The Root of All Evil?
At this stage, Gilles’s worst crime was his spendthrift nature. For years, Gilles had been frittering away the fortune that de Craon had helped him to amass, spending large sums on tapestries, artwork, books, his furniture alone amounting to 100, 000 Francs. He had also not scrupled to sell off land when his latest whim demanded it, to de Craon’s horror. But when de Craon died in 1432, Gilles now came into full possession of one of the largest personal fortunes in the land, and began to spend it on a scale that had never been seen before in France.
In 1433, Gilles turned to more ambitious projects, including the construction of the Chapel of the Holy Innocents, near his castle as Machecoul. The Chapel was lavishly built on the scale of a great medieval cathedral, with 30 permanent staff including chaplains and choristers decked in expensive clothing, and solid gold ornaments. The choristers were paid sums entirely in keeping with the Chapel’s appearance. Gilles had a profound love of music, and so used to travel the country accompanied by the staff so that he could hear the choristers’ angelic singing wherever he went. Gilles also ordained himself Dean.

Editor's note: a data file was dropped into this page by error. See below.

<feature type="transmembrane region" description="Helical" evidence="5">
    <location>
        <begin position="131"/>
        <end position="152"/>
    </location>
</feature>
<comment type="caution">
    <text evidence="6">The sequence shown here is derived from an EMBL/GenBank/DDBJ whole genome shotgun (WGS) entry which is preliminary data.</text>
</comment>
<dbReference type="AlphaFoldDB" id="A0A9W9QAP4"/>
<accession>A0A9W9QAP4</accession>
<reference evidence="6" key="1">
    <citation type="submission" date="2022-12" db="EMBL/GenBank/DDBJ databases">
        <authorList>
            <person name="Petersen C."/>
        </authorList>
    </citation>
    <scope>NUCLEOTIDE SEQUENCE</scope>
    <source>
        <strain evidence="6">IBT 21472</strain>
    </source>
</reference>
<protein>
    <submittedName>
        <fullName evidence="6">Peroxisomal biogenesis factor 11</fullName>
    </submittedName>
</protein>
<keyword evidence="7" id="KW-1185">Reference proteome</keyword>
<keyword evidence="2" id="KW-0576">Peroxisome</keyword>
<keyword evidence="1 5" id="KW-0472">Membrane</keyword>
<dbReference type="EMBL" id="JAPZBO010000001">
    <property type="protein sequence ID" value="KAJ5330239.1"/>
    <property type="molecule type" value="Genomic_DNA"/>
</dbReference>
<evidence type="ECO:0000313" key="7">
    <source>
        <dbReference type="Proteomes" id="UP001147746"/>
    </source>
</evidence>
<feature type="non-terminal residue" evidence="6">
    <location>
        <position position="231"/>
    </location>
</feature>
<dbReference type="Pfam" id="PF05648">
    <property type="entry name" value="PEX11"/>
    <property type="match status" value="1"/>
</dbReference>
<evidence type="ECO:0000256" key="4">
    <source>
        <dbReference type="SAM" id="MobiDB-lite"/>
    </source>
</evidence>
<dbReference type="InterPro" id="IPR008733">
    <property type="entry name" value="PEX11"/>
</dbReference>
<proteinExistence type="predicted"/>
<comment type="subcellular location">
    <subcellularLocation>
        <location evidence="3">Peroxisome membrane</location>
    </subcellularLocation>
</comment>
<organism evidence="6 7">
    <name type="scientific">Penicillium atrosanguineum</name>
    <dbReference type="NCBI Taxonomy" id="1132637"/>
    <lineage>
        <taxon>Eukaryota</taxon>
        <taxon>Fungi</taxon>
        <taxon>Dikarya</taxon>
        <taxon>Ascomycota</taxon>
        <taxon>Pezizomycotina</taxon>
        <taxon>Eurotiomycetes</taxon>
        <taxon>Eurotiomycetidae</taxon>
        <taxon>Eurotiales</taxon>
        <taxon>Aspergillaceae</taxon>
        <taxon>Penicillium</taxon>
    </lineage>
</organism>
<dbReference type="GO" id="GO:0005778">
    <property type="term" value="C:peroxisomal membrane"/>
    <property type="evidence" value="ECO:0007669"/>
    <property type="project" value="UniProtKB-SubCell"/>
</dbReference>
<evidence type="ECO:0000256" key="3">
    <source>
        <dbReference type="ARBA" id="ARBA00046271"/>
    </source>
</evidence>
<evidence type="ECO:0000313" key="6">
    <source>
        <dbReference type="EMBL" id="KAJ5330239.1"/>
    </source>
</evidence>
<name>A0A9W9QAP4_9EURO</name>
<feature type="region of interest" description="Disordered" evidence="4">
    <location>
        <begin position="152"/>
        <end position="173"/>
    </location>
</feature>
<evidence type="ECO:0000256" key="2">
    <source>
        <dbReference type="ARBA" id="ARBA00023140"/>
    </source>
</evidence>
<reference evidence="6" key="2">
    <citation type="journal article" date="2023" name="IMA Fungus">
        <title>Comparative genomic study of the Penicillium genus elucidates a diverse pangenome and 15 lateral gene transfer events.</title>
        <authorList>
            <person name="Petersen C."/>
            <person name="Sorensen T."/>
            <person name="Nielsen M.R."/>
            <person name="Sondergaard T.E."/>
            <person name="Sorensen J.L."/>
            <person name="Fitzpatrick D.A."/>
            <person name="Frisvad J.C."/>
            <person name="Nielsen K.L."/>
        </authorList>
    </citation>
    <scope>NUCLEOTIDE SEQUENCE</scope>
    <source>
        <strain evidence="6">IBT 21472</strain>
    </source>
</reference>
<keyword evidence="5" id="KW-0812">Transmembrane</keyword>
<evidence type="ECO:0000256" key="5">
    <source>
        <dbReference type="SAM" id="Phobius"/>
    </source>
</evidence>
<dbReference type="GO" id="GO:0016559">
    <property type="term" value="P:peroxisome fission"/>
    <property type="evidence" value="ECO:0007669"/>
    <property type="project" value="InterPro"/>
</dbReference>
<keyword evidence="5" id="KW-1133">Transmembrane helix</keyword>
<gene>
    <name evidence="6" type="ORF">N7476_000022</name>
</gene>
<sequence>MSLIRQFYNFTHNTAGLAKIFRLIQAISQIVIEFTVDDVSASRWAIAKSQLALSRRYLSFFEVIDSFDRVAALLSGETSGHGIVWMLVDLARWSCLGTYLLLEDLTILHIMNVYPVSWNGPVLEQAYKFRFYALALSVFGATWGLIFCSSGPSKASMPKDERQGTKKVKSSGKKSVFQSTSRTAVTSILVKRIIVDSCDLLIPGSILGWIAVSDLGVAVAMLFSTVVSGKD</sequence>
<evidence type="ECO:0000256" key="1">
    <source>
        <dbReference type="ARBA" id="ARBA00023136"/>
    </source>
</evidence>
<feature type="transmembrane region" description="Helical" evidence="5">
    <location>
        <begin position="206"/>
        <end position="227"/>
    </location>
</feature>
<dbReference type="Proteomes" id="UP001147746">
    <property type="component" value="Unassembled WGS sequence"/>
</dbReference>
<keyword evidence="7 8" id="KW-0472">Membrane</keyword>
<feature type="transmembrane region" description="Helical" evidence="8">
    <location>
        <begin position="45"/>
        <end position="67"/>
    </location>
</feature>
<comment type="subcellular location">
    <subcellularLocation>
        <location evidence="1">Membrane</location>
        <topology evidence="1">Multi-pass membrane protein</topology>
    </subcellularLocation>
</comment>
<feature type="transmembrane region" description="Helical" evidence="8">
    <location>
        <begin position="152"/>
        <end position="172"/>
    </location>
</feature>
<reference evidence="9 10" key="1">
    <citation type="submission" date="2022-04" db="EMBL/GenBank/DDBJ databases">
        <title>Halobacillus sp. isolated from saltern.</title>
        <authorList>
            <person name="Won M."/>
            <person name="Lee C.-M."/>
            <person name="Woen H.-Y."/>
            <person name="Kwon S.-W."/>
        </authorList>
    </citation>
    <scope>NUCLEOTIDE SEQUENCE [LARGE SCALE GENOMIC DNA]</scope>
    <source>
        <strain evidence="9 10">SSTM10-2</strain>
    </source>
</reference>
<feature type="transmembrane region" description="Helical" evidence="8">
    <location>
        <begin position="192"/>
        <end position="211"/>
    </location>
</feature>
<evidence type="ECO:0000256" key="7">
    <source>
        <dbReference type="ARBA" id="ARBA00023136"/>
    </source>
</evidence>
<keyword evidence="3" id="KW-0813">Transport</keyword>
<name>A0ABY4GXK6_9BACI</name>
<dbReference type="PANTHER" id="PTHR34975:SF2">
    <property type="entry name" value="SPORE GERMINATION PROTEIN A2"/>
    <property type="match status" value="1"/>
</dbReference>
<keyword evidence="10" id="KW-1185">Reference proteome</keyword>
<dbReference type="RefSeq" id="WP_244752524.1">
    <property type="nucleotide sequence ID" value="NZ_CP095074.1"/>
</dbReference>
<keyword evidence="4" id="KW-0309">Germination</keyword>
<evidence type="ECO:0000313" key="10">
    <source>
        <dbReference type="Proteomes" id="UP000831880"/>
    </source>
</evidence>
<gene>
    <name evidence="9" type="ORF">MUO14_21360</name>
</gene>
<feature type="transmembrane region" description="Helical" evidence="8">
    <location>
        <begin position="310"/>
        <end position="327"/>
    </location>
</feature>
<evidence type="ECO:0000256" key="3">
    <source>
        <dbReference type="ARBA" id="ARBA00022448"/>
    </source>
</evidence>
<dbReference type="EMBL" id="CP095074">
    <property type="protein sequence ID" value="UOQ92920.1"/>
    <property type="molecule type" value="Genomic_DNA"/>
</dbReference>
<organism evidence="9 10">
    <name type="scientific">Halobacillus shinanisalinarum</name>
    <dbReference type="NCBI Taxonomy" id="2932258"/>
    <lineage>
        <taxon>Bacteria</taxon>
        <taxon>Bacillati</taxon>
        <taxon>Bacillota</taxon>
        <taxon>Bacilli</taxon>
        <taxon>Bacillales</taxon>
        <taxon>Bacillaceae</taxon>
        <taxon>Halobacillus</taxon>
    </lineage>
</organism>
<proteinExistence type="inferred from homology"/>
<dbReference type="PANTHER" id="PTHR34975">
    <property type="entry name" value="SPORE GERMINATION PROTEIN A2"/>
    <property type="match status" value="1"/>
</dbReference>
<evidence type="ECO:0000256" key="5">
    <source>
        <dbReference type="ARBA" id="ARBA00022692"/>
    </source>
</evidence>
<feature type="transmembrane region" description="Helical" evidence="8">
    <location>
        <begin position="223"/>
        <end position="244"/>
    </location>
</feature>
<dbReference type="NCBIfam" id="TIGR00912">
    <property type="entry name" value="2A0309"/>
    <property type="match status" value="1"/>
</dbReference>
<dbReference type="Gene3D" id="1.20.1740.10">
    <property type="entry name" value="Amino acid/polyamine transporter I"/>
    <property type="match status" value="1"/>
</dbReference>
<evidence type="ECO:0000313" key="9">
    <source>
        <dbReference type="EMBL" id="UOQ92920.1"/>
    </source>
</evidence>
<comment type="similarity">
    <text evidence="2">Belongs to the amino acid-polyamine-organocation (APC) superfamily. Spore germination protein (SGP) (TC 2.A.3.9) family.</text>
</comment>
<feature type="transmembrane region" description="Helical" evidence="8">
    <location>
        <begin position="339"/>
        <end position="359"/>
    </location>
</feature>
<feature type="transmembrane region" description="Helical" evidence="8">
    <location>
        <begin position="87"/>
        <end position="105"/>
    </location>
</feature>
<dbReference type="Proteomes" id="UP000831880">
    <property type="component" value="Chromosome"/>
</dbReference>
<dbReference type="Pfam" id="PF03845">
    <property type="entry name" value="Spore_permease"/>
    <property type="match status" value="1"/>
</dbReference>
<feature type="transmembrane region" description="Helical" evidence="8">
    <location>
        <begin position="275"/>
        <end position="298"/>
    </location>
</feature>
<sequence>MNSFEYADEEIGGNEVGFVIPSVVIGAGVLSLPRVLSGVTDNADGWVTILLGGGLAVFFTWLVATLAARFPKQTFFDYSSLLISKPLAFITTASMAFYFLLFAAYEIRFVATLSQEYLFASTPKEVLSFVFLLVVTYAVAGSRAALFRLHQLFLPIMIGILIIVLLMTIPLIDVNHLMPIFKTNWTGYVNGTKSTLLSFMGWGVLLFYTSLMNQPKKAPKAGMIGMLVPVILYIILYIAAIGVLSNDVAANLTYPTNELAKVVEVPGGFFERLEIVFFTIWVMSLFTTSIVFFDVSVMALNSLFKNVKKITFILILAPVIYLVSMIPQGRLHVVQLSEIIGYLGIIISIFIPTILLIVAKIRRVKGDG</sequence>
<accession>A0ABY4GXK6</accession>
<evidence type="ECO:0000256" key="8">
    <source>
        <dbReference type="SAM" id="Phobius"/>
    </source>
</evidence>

At least the Chapel was permanent. Gilles’s other great project around this time was Le MistÃ¨re du SiÃ¨ge d’OrlÃ©ans (âthe Mystery Play of the Siege of OrlÃ©ans’), a drama which he sponsored and essentially produced, advising on technical details, costumes, and suchlike. The play was performed in OrlÃ©ans itself, and the sum he poured into the spectacle equates to tens of millions of dollars in modern currency. Le MistÃ¨re had a cast of 140, with 600 walk-on parts, and was 20, 000 lines long. His love of drama aside, it is clear that Gilles was mourning his old friend, Joan.